OBJECTIVE: To compare the psychological impact following early miscarriage between women who conceived naturally and women who conceived following assisted reproduction.
DESIGN: Prospective cohort study.
SETTING: Assisted reproduction clinic and general gynaecological unit in a university-affiliated, tertiary referral hospital.
POPULATION: A cohort of 150 women (75 after natural conception; 75 after assisted reproduction).
METHODS: Completed semi-structured interviews using two standard questionnaires [the 12-item General Health Questionnaire (GHQ-12) and the 22-item Revised Impact of Events Scale (IES-R)], at 1, 4, and 12 weeks after a diagnosis of first-trimester miscarriage.
MAIN OUTCOME MEASURES: The GHQ-12 and IES-R scores for the two groups of women.
RESULTS: The GHQ-12 and IES-R scores were significantly higher in the assisted reproduction group than the scores in the natural conception group, at 4 weeks and 12 weeks after miscarriage. Further breakdown of the scores revealed significantly higher hyperarousal symptoms at 4 and 12 weeks in the assisted reproduction group, indicating the traumatic effect of miscarriage to these women.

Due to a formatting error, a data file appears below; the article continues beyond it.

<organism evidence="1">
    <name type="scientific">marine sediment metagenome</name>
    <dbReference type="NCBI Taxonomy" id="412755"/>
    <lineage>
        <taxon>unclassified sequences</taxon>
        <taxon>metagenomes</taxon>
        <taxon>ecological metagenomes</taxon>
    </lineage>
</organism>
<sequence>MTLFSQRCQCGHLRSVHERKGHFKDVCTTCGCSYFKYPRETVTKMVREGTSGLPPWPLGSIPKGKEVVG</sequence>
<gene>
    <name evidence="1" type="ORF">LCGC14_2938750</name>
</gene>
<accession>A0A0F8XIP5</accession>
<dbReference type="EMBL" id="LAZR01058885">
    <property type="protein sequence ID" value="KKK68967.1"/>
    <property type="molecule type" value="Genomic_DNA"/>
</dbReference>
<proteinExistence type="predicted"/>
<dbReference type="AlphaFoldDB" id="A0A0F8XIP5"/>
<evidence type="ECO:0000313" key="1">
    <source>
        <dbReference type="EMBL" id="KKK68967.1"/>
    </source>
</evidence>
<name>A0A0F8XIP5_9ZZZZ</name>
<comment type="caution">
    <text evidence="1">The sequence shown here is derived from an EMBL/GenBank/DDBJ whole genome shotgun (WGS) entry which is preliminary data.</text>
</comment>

CONCLUSIONS: Following first-trimester miscarriage, subfertile women who conceived after assisted reproduction had higher stress and anxiety-depression levels, and experienced more traumatic impact from the event, than those after natural conception. A timely support and psychological intervention would be beneficial in the management of this group of women.
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